Nazim Ali hearing: Day 2

Today was Day Two of the Nazim Ali hearing at the General Pharmaceutical Council (GPhC). The hearing tribunal must decide whether Ali’s fitness to practise is impaired by his antisemitic tirade when leading the Al Quds march on 18 June 2017.

I will start simply by reporting what happened, without comment. My report is necessarily rough and incomplete because it is from my notes and because the sound quality in the room is poor. You may draw your own conclusions about what was said. Later I will offer my conclusions.

One of the young men present happened to make some remark against the Zionists. Dr. King snapped at him and said, “Don’t talk like that! When people criticize Zionists, they mean Jews. You’re talking anti-Semitism!”

What happened?

The day started with a discussion involving the GPhC’s legal adviser (Ms Sadia Zouq), the Tribunal Chair (Alastair Cannon) and the two barristers (Andrew Colman QC for the GPhC and David Gottlieb for Nazim Ali) about precisely how the Tribunal should decide whether what Nazim Ali said over the loudhailer was antisemitic. Mr Colman (I think) said the test should be if on balance of probability the tribunal thought that a reasonable man could think Ali’s comments were antisemitic. Mr Gottlieb thought it should be ‘would’ not ‘could’. Mr Cannon thought the test should simply be ‘are they antisemitic?’

Nazim Ali’s oral witness statement was preceded by Mr Gottlieb saying that Ali felt he has a right to a  private life and that the GPhC should not be conducting an inquisition into it.

Ali had completed a written statement, part of which he read out (after some personal details: DOB 22.11.68, 2 children age 14 and 19; born in Pakistan, family came to UK 1969, settled in Bolton, father a tailor). He deeply regretted the offence he had caused and apologised unreservedly. He is not and never has been antisemitic. He never wanted to cause pain. He accepts that what he said was insensitive. None of his Jewish customers has ever complained that he is antisemitic. His family lived in a back-to-back in Bolton and he experienced extensive discrimination when he was a child. There were no Jewish children at his primary school but he went to a private secondary school and there was a Jewish boy called Stephen [I didn’t hear the surname] with whom he had debates about the Middle East but always friendly.  He became President of the Palestine Society at Sunderland University [when he was there it was Sunderland Technical College]. He wanted to study medicine but all the interview questions he was asked were racist. There was a Jewish Society with which the Palestine Society had debates. After he qualified as a pharmacist he worked for Boots in Brent Cross London, in the middle of a Jewish area. After moving to manage a pharmacy in Edgware Road he opened his own pharmacy in Streatham. David Collier yesterday had alleged that he had a history of antisemitism but there had been no complaints in the past.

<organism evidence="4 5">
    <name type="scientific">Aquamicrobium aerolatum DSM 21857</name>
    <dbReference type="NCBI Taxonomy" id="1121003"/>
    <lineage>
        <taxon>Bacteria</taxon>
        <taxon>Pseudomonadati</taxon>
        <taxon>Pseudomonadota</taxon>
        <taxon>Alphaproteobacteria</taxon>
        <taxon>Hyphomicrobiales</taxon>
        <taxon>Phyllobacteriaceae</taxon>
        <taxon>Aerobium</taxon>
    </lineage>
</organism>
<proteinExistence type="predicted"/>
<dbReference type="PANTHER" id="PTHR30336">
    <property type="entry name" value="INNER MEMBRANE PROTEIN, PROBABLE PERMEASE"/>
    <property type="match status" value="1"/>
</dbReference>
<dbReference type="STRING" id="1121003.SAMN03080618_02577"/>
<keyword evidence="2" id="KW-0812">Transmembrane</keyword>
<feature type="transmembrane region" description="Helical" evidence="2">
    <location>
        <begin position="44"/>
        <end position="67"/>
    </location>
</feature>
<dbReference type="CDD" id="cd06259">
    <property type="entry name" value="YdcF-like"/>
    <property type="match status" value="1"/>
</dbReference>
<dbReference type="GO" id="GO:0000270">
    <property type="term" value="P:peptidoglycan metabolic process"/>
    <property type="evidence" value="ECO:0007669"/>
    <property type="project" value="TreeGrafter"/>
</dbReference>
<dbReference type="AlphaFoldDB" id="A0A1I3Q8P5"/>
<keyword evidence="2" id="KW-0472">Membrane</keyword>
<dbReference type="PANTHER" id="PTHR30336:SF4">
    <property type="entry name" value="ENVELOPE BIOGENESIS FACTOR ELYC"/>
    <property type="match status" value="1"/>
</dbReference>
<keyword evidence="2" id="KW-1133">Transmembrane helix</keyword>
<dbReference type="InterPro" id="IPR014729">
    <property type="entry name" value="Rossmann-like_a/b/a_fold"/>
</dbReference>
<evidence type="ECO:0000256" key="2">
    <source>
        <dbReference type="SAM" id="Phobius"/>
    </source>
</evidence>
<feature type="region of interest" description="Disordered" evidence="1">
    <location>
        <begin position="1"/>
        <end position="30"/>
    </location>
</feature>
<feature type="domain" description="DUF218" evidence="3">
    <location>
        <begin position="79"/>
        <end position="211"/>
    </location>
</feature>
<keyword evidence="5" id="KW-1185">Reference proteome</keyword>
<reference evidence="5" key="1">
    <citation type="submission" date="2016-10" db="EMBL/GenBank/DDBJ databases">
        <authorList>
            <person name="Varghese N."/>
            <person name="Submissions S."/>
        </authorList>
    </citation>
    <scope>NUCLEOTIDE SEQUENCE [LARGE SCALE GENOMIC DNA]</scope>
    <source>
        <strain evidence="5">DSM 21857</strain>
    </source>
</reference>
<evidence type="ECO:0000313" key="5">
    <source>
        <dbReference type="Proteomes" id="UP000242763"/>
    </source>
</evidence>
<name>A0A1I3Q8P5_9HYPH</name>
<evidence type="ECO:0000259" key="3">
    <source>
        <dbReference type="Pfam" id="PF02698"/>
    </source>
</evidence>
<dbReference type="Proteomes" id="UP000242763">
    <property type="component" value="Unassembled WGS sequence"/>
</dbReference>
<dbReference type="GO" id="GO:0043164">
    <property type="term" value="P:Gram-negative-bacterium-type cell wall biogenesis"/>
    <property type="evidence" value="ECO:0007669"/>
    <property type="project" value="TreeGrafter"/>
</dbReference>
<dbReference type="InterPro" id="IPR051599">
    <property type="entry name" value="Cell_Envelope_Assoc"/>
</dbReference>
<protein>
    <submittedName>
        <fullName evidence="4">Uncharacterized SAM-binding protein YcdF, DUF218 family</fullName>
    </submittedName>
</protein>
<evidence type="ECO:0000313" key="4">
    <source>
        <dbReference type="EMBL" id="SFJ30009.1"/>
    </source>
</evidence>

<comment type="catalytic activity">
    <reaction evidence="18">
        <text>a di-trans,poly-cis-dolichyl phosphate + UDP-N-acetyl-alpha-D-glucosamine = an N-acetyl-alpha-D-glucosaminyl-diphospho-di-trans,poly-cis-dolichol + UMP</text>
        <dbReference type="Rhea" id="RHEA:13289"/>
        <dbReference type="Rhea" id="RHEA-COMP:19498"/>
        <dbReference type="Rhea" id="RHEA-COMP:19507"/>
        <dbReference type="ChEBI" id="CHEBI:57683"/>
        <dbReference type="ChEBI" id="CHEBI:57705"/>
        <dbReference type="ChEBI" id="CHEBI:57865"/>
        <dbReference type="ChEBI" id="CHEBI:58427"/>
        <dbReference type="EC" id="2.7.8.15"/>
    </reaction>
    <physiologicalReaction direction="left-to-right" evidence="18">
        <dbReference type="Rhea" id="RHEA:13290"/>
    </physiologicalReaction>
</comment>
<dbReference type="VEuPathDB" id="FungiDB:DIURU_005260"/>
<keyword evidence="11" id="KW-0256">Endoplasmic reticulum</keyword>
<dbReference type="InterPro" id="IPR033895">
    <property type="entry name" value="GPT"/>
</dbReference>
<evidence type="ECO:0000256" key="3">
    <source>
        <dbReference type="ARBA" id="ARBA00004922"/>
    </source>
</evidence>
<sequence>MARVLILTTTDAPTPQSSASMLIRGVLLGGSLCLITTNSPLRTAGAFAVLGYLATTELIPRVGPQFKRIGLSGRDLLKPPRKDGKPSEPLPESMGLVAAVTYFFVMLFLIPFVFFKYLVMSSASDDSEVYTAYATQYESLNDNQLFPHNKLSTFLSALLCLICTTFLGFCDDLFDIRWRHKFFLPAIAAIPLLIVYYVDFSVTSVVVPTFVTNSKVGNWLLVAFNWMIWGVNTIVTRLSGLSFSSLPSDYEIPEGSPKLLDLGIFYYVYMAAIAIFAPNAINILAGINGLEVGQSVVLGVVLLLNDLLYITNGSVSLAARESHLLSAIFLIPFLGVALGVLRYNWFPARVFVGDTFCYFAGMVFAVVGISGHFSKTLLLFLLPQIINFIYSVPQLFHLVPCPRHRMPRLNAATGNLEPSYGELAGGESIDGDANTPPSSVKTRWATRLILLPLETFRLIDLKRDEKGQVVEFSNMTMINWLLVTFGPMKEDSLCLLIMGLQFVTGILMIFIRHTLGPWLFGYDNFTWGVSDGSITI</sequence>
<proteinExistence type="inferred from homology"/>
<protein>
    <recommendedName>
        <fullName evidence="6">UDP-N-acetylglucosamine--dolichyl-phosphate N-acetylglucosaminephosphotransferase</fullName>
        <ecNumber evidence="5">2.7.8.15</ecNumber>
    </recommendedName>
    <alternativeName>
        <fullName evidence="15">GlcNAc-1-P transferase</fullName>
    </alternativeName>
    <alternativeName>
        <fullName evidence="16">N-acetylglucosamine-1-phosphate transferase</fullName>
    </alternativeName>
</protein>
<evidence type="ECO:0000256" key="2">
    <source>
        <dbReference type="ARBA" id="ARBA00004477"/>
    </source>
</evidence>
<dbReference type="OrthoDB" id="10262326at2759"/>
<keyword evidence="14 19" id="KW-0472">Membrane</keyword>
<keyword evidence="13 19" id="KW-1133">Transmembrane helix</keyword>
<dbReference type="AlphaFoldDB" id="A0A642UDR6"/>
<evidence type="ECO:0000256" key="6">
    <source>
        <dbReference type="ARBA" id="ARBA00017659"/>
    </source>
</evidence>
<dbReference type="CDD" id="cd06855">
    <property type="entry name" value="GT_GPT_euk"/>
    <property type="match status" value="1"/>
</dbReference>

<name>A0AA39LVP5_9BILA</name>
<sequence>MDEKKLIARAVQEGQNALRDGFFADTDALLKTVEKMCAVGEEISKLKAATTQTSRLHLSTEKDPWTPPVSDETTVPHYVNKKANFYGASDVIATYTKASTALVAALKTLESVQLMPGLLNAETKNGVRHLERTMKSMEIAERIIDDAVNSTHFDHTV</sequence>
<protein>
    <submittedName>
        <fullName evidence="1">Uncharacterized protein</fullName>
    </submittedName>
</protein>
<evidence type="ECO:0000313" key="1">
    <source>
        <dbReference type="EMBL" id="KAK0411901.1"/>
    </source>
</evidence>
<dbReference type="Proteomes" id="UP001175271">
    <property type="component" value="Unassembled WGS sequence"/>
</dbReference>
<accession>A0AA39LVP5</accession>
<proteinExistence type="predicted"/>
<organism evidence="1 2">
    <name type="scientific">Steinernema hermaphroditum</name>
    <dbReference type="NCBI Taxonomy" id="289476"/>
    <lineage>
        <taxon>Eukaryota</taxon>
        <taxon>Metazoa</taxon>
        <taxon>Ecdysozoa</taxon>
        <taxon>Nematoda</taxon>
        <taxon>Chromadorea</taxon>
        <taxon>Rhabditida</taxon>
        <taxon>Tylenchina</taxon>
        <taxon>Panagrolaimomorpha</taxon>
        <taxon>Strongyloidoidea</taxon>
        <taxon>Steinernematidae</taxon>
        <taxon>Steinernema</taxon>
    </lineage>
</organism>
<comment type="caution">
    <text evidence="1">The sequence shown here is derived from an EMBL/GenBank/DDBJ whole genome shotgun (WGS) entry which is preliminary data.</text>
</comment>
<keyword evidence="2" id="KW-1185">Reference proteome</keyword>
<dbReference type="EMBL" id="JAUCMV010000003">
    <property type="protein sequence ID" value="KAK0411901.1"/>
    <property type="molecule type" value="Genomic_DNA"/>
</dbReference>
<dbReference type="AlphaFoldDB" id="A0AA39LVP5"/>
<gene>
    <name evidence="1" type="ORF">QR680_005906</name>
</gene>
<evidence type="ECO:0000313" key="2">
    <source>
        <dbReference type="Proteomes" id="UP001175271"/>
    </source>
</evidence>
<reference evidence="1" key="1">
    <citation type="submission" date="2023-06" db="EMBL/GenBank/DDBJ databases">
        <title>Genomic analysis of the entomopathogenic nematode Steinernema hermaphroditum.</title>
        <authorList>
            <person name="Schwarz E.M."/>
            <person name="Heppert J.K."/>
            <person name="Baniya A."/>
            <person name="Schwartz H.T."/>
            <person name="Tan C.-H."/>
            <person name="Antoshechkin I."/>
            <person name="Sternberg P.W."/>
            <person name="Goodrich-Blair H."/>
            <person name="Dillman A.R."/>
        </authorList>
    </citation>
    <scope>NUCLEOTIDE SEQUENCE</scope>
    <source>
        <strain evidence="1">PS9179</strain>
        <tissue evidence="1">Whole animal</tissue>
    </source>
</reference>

His intention at the Al Quds march had been to highlight the plight of the Palestinians. His comments were unscripted. The reaction was horrible. The Al Quds marches had never been controversial and he never dreamed that his utterances over the loudhailer would be reported so widely.

David Collier yesterday had asked him why it had taken three years to apologise. His response was that he had never appeared in Court or a hearing before – so had not had the opportunity.

Andrew Colman QC started the examination of Ali. After the Israel supporters had gathered at the front of the Al Quds March to stop it in Regent Street, Ali had said:

Can the stewards please ensure that the Zionists are removed from the front. They’re not happy enough occupying Palestine, they’re trying to occupy Regent Street. It’s in their genes, it’s in their genetic code. European alleged Jews.

Ali was adamant that there was no connection between Judaism – a religion – and Zionism – an ideology. Zionists did not have to be Jewish and many Jews were not Zionists. How then, asked Mr Colman, could Ali speak of Zionists as having a  ‘genetic code’? Ali said that was just a figure of speech. It was like saying top class footballers have football in their genes. Mr Colman then accused Ali of saying that all Jews are occupiers. Again Ali responded by drawing  a sharp distinction between Jews and Zionists.

What – asked Mr Colman – did Ali mean by “European alleged Jews”? After a long pause, Ali referred to ‘interfaith’. Muslims are asked to have interfaith relations with Jews. “But” (he said) “we do have a problem with Zionists”. Rabbi Beck of Neturei Karta (NK) had made a comment in a Vice documentary to the effect that Zionist Jews are not real Jews, that they are alleged Jews. Ali didn’t know the ins and outs of that, he was just repeating what Rabbi Beck said. He wasn’t sat in a seminar and he had been called a ‘paedo’ several times.